How to Deal With Mood Swings

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Having mood swings is nothing to laugh at, especially if they reach the level where your work and social interaction is affected. Some people – those who see things from the outside – may take mood swings lightly, thinking that the person suffering from those swings is just “having one of his fits”, or “it must be that time of the month”. They couldn’t be more wrong. Not only is it irritating, it is also downplaying the fact that the mood swings may have clinical basis.

If you suffer from mood swings, I’m sure you’re nodding your head in agreement.

So, how do we deal with mood swings?

What’s the cause?

The first thing to do to figure out how to deal with mood swings is to identify possible causes.

It could be hormones, and if it’s a passing thing, there’s nothing to do but wait it out or try to be (consciously) less moody. If it’s a chronic issue, then you will want to see a doctor about stabilizing your hormone levels.

causes of mood swings

It could also be stress. Analyze what you’re going through, why you feel how you feel, and you will find out what is causing your stress. You can then find ways to relieve your stress. You can find tips for this below.

Another reason could be irregular sleeping patterns. Take note of when you sleep, what time you wake up, and the quality of your sleep. Do this for a couple of weeks and then analyze how regular your sleeping pattern is. Make it a point to sleep around the same time every night and have 7-9 hours of sleep.

Drinking too much alcohol and caffeine can also cause mood swings.

Mood swings may be an indication of a psychiatric condition. If you experience extreme swings that hinder your everyday performance, or long periods of lows and downs, or extreme lows/downs, then you may want to see a doctor for diagnosis.

How to deal with mood swings

Given some of the common reasons for mood swings above, here are some solutions.

Get enough sleep.

deal with mood swings

“Sleep is the best meditation.” – Dalai Lama

Need to get rid of crankiness? Need to control serious mood swings? Meditation helps, and as the Dalai Lama says, sleep is the best way to do that.

Eat regularly and healthily.

What happens when you’re hungry? I really don’t have to answer that, do I?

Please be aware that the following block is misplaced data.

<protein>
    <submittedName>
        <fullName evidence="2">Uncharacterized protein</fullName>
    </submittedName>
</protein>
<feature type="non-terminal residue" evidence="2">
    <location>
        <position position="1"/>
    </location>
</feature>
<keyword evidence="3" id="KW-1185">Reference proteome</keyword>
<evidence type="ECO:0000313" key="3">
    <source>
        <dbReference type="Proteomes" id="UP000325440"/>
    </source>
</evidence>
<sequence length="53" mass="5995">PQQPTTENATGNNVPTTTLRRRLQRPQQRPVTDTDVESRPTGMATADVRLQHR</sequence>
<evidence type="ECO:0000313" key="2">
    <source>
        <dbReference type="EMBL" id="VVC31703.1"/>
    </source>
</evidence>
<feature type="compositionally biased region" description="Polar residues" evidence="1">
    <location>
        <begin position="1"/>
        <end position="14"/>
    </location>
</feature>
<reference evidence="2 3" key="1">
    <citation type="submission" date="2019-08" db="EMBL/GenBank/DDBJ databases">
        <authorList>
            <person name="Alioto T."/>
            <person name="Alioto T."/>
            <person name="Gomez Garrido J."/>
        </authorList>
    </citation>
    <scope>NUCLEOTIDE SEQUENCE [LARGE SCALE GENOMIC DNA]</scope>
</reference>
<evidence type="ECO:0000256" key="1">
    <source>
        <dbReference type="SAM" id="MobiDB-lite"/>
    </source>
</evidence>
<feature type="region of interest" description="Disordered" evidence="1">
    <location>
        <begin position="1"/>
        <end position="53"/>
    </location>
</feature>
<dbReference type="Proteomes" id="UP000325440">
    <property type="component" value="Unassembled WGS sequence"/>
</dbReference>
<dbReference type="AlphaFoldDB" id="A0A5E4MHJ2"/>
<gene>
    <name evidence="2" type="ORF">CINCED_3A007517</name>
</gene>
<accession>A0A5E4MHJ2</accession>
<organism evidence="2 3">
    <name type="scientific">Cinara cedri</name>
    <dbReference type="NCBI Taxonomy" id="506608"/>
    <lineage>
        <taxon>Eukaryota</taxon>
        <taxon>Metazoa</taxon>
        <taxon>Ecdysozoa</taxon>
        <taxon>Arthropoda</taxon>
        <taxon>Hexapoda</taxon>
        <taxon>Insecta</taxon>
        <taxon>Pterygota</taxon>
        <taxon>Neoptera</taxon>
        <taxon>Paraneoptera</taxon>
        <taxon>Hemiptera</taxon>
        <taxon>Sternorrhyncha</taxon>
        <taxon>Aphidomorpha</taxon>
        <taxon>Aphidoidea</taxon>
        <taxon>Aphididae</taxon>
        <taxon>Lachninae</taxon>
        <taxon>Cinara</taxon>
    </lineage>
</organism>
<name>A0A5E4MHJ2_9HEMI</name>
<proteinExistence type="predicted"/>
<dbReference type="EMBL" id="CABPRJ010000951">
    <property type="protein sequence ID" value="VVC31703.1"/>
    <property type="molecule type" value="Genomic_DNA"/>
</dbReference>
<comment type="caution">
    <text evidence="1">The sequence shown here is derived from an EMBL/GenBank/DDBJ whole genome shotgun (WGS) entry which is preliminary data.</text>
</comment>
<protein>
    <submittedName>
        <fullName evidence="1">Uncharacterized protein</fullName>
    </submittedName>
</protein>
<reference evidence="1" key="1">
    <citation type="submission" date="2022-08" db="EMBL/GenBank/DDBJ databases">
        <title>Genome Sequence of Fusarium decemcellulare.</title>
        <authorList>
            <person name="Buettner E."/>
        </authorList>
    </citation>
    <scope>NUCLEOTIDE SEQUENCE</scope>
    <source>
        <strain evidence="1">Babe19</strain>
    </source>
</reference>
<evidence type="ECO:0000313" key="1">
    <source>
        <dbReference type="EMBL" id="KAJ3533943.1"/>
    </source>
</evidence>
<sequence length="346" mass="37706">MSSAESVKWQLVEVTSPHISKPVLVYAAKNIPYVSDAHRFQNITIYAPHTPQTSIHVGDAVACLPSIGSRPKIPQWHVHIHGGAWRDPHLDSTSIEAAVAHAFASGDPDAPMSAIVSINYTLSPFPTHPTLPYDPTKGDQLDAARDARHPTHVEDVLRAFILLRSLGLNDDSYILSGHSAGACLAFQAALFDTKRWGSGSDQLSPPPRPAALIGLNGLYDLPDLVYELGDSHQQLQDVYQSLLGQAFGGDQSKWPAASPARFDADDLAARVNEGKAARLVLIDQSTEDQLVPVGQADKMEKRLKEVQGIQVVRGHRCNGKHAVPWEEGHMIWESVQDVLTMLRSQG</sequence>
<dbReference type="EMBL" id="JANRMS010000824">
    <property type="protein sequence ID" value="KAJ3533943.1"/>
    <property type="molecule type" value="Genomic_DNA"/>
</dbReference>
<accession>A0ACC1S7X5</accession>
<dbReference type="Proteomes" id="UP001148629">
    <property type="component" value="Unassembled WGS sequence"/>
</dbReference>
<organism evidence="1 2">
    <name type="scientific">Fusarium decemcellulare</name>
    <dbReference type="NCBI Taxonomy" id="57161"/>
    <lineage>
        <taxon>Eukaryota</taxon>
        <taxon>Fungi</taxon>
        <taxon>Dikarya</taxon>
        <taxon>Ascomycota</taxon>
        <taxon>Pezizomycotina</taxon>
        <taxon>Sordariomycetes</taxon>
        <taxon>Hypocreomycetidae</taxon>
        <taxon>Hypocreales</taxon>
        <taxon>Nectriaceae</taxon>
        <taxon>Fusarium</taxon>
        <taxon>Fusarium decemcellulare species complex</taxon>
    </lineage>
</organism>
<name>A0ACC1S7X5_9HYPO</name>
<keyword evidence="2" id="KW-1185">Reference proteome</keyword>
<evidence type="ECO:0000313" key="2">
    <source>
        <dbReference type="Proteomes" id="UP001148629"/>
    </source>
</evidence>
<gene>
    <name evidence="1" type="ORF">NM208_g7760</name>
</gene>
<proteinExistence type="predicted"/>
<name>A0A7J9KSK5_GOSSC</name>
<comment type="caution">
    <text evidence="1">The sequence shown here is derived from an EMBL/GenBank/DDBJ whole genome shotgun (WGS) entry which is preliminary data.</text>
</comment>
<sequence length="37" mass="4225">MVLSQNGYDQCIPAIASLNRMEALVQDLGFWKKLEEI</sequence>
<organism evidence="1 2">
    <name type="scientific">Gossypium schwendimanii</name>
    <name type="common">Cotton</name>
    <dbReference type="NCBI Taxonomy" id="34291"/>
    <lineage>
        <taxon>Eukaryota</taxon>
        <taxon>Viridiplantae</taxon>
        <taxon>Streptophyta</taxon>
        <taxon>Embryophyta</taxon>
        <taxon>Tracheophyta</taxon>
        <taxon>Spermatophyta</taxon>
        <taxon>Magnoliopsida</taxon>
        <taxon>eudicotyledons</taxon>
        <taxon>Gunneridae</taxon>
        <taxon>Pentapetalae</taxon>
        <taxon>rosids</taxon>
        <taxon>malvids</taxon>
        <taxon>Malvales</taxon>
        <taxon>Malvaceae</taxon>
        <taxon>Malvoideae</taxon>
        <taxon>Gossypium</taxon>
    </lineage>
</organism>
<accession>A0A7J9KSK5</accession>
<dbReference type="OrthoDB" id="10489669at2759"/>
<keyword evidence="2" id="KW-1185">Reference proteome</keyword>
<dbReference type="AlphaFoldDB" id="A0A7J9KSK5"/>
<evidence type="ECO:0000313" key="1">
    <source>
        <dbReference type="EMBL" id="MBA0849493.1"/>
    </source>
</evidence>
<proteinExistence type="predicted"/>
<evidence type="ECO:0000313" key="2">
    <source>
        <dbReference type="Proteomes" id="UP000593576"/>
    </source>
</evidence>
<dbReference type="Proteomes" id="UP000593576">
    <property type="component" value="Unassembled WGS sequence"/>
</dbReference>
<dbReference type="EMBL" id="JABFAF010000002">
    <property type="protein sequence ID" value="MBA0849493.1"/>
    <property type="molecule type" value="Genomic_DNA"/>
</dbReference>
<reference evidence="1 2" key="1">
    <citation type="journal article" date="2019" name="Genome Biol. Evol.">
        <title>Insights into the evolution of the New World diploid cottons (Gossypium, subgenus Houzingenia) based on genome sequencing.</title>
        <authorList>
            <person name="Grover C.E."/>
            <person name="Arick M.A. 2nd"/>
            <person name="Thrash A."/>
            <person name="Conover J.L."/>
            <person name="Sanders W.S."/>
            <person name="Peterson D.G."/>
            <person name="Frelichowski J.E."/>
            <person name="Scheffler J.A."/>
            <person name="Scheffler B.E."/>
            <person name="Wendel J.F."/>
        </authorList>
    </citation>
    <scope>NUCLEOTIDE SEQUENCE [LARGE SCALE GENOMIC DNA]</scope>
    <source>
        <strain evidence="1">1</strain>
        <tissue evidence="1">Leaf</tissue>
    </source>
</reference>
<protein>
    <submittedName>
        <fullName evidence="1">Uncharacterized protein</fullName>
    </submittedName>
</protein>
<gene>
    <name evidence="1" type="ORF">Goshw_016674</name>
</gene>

More than that, you may need to make changes to the kind of food you eat. There are certain food items that makes depression worse – processed food, fatty food, food with high sugar levels, and more. Food affects our mental condition, so watch what kind of food you eat to help control your mood swings.

Obviously, this includes limiting alcohol and caffeine consumption. I have to admit that this is tricky for me as I “cannot” live without coffee. It’s the first thing I ingest in the morning, and I drink it throughout the day. Realizing how badly it can affect my mood, I have tried cutting back to 2-3 cups from 5-6 cups a day. Probably still not enough, but it’s a start. As for alcohol, I’ve had my years of drinking too much, and it led to serious health problems so I haven’t really had much for years – except a glass of wine or a bottle of beer on special occasions.

Drink up.

Water, that is. This piece of advice, we all know. We just need to actually do it. Drink water first thing in the morning. Always have a bottle of water on your desk so you don’t have any excuse not to drink water throughout the day.

Exercise.

exercise for depression

Another often dished out piece of advice, exercising doesn’t need to be justified. It’s good for the body and mind. Period.

The challenge is to find the kind of physical activity that you enjoy, something that doesn’t feel like having your teeth pulled out.

If you enjoy nature and you have a park or hiking trail nearby, why not take walks or bike rides? It doesn’t have to be intense. It’s certainly better than sitting in front of the TV eating potato chips.

If you enjoy swimming, make it a point to go twice a week.

Find a physical activity that you will look forward to, and make it a habit.

Exercising doesn’t mean killing yourself to get fit.

See a doctor.

Are you already doing all of the above and yet still suffer from those darned mood swings? Then I strongly suggest seeing a doctor. If you’re averse to the idea, give it a long and deep think.

What makes you not want to see a doctor? Is it worth feeling helpless for long periods? Is it worth all the damage that mood swings cause? I bet the answer is NO.

Do yourself a favor, and seek help.

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